Alexander Graham Bell Museum, Baddeck, Cape Breton

20 10 2013

While we were at Cape Breton, we visited the Alexander Graham Bell Museum at Baddeck.

As my fellow Scots would agree, we were taught at school, that A G Bell invented the telephone. So, I was not prepared for the surprise and enlightenment that awaited me, for Alexander Graham Bell was a prolific inventor.

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Bell visited Baddeck in 1885 and fell in love with the surroundings.

He said, “I have travelled around the globe. I have seen the Canadian and American Rockies, the Andes, the Alps and the Highlands of Scotland, but for simple beauty, Cape Breton outrivals them all!”

He built his family’s summer home, Beinn Bhreagh, just across from where the museum is built, on a peninsula on the Bras d’Or Lake.

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We were met at the door by Alexander himself, and his wife, Mabel.

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He was the inventor while she managed the business issues. When Alexander had an idea for a new invention, he would grab whatever came to hand, whether it was Italian silk fabric to use on a tetrahedral kite, or a wooden blind to design an aeroplane propeller.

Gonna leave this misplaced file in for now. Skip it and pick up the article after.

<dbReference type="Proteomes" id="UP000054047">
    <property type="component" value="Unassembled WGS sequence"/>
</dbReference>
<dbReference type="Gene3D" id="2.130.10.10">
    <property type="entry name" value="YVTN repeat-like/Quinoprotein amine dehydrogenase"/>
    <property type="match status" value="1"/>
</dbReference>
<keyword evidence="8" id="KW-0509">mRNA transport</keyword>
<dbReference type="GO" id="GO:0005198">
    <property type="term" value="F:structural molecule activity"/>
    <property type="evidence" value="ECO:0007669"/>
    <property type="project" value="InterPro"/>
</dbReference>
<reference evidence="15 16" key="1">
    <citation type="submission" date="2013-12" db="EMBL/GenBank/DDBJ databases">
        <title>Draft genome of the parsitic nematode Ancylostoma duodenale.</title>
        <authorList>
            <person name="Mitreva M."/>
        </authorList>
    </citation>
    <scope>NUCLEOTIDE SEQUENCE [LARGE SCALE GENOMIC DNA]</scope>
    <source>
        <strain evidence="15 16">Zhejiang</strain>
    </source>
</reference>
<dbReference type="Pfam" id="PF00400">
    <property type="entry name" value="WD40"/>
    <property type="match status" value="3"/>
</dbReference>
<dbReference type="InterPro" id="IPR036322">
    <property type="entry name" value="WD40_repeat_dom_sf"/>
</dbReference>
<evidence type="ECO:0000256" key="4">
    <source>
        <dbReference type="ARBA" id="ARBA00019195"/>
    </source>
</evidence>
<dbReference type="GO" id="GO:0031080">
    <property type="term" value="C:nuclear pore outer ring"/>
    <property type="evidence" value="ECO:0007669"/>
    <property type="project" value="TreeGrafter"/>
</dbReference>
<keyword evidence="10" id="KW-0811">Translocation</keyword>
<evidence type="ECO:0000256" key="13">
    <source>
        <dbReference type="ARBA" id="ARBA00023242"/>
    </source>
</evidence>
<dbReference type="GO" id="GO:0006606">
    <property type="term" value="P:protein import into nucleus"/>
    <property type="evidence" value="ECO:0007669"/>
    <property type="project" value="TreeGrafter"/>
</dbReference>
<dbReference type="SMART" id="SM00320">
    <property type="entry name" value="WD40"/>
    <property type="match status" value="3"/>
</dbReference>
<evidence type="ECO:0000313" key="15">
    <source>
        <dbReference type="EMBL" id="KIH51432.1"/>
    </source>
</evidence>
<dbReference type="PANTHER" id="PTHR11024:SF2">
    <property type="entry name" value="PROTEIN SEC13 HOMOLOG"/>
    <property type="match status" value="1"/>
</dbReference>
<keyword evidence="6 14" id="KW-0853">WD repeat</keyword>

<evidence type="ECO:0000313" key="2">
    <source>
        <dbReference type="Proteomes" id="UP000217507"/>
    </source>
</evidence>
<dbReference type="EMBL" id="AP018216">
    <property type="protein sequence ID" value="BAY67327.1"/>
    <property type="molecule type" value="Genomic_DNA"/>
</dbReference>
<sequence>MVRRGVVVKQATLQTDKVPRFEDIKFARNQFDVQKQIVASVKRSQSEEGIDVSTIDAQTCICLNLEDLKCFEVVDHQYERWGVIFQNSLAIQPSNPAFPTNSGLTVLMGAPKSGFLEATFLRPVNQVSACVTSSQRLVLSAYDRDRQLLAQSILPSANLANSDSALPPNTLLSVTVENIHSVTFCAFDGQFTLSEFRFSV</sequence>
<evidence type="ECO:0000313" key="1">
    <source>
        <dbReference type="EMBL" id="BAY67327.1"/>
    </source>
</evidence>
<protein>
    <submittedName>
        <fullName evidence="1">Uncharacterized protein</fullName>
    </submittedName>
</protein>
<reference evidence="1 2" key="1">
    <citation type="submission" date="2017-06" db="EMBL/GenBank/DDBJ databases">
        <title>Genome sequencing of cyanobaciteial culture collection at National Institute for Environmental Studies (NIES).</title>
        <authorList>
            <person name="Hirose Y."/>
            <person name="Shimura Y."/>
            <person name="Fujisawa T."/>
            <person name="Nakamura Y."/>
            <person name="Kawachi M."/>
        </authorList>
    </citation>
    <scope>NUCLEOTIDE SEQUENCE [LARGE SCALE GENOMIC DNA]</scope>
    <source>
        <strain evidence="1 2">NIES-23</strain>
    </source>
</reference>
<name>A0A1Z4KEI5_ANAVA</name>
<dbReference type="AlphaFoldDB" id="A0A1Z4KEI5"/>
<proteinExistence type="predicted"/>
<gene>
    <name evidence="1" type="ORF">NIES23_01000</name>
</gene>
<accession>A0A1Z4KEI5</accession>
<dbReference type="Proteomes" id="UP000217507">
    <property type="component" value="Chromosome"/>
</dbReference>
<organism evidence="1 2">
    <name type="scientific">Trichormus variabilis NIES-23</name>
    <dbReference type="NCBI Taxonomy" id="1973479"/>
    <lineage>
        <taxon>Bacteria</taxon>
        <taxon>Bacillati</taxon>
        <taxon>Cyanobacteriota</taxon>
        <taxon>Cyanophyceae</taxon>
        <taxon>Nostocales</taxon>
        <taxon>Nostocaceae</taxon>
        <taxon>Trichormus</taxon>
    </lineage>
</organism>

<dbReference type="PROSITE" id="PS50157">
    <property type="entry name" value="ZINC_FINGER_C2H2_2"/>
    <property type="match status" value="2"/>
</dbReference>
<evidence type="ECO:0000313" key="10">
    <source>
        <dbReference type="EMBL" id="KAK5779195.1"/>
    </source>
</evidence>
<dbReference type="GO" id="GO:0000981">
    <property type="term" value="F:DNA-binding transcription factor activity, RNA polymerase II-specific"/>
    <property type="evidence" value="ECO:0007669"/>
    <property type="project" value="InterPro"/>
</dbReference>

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His fascination with kites led to his designing kites which would carry a man.

The Cygnet I, made of 3393 cells flew on December 6, 1907, manned by Lt. Thomas Selfridge. Selfridge lay in a space in the centre of the kite, moving his weight to control it. The Cygnet was towed by a steamer and rose to 168 feet for 7 minutes. However, when the wind dropped the kite came down on the water and was draggged along, destroying it.

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AGB moved his attention to other flying machines.

The  Aerial Experiment Association was formed at Baddeck, in October 1907. Their work progressed to heavier-than-air machines, applying their knowledge of kites to gliders. Their final aircraft design was the Silver Dart. It was flown in February, 1909 and was the first aircraft flight in Canada.

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A full-scale replica of The Silver Dart is on display at the museum.

A4This replica was flown by former astronaut Bjarni Tryggvason across Baddeck Bay in February 2009.

A5Bell had been working on hydrofoils as a means to help aeroplanes take off from water.

After several designs and protypes the HD-4 was built.

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It was a sleek grey giant with a cigar-shaped hull sixty feet long, riding on two sets of hydrofoils, one forward and one aft.

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On each side was a small hull attached to a solid, streamlined outrigger.